Last month, Wired posted an update about John Pound, the co-creator of the Garbage Pail Kids trading cards, and how he uses somewhat archaic software to create random comics!
A little while back, Brian Hibbs wrote a piece involving the place of Kickstarters in the comics world that still seems to be making the rounds online. It comes at it from the retailer angle, and as somebody who’s run a few Kickstarters, I have a few different thoughts about how crowdfunding fits into the […]
Comic-Con is said to be the biggest pop culture event in North America, and if you’re one of the more than 130,000 attendees, you’re likely to purchase and wear some of one-of-a-kind comics, art and action figures from the many vendors at the show. Whether it’s a Optimus Prime collectible or a Boba Fett action figure or even your vintage Star Wars costume, keeping your Comic-Con treasures safe and sound doesn’t have to be difficult or expensive. And tese FedEx coupons just for Beat readers will help!
by Harper W. Harris Certainly one of the busiest artists at HeroesCon 2015 was Tula Lotay, who has burst onto the mainstage of comic artists in the last year, working with Warren Ellis on Supreme: Blue Rose as well as the unique Vertigo title Bodies written by Si Spencer in which each issue shared four […]
[Editor’s note: The release this week of March Book Two by Rep. John Lewis, Andrew Aydin and Nate Powell has already made headlines with its story of the fight for civil rights in the 60s, and the covers to both volumes have become iconic in their own right. The message of the courage to fight for equality for all in the face of violent opposition is as relevant and needed today as it was 50 years ago. But powerful images to cover powerful times don’t always spring up fully formed. Here Powell and Top Shelf designer Chris Ross with an in-depth breakdown of how they created these covers and combined imagery to capture both history and ideals.]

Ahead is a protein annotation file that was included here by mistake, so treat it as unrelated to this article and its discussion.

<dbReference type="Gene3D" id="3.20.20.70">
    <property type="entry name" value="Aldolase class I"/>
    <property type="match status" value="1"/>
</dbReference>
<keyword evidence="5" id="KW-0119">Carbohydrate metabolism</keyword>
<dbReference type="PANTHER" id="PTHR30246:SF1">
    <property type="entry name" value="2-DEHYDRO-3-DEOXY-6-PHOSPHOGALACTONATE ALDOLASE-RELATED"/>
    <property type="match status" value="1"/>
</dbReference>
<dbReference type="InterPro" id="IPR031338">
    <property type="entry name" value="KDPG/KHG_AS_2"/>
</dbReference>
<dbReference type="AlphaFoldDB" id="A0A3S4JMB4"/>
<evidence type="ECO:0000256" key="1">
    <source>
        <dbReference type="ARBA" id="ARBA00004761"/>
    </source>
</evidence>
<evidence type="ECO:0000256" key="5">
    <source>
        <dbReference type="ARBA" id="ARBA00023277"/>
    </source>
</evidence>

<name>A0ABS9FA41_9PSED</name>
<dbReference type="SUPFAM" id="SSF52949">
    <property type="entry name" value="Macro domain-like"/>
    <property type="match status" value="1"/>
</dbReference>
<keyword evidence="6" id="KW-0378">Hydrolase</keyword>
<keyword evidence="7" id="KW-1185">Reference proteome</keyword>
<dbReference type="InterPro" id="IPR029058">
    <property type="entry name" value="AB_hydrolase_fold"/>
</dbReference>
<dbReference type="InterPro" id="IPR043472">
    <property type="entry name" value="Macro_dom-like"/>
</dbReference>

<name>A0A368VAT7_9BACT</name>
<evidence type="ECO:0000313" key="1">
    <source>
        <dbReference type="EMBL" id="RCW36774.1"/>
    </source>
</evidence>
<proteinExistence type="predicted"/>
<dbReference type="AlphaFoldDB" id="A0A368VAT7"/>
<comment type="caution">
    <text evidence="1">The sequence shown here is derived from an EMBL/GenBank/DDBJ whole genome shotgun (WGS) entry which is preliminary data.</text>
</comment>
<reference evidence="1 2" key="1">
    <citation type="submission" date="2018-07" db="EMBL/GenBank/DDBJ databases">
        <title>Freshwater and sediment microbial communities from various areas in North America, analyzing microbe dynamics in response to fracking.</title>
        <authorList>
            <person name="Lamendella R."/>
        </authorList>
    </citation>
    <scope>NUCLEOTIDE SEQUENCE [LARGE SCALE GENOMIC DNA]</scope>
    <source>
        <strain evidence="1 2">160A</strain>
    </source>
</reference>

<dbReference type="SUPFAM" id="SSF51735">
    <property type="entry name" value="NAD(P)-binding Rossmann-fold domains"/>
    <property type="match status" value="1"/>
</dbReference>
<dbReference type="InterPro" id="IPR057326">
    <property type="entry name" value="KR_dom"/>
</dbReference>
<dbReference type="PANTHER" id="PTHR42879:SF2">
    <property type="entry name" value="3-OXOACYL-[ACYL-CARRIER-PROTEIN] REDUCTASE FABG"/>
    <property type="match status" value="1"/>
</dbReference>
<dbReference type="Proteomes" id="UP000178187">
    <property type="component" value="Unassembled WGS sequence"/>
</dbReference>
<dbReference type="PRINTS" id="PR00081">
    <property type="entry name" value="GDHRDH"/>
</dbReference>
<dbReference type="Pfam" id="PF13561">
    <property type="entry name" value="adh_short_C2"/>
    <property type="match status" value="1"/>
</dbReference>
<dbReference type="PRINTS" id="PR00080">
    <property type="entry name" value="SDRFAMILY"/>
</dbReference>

NATE: March was originally a single, massive volume, so the initial front and back covers were intended to house the entire narrative: the front introduced the basic visual theme of opposition, with two elements facing off against each other, though a contingent of riot-ready white supremacist police were prominently featured across the bottom. After some discussion with Chris Ross, Andrew Aydin, and Congressman Lewis, we all agreed that we should shift some of that focus to the folks on the front lines, and away from Jim Crow police forces. Around that time, we decided to release the saga as a trilogy, so Chris and I jumped in to further develop the oppositional themes, but playing with different angles and approaches to the cover’s division.
Wow speaking of comics crafts, coloring is definitely one of the key components of today’s comics golden age, yet one of the least understood, and Nathan Fairbairn presents a fascinating process post on how he colored Pax Americana, which has art by Frank Quitely. Among the insights—because Quitely’s coloring on his highly detailed art is […]
The longest running stand alone school to teach cartoonist is having an open house tomorrow from 1-4. Prospective students will meet faculty and get a tour. Open houses at The Kubert School are a great way to learn about the school and program. Any prospective student and their family is welcome to attend. A tour of the […]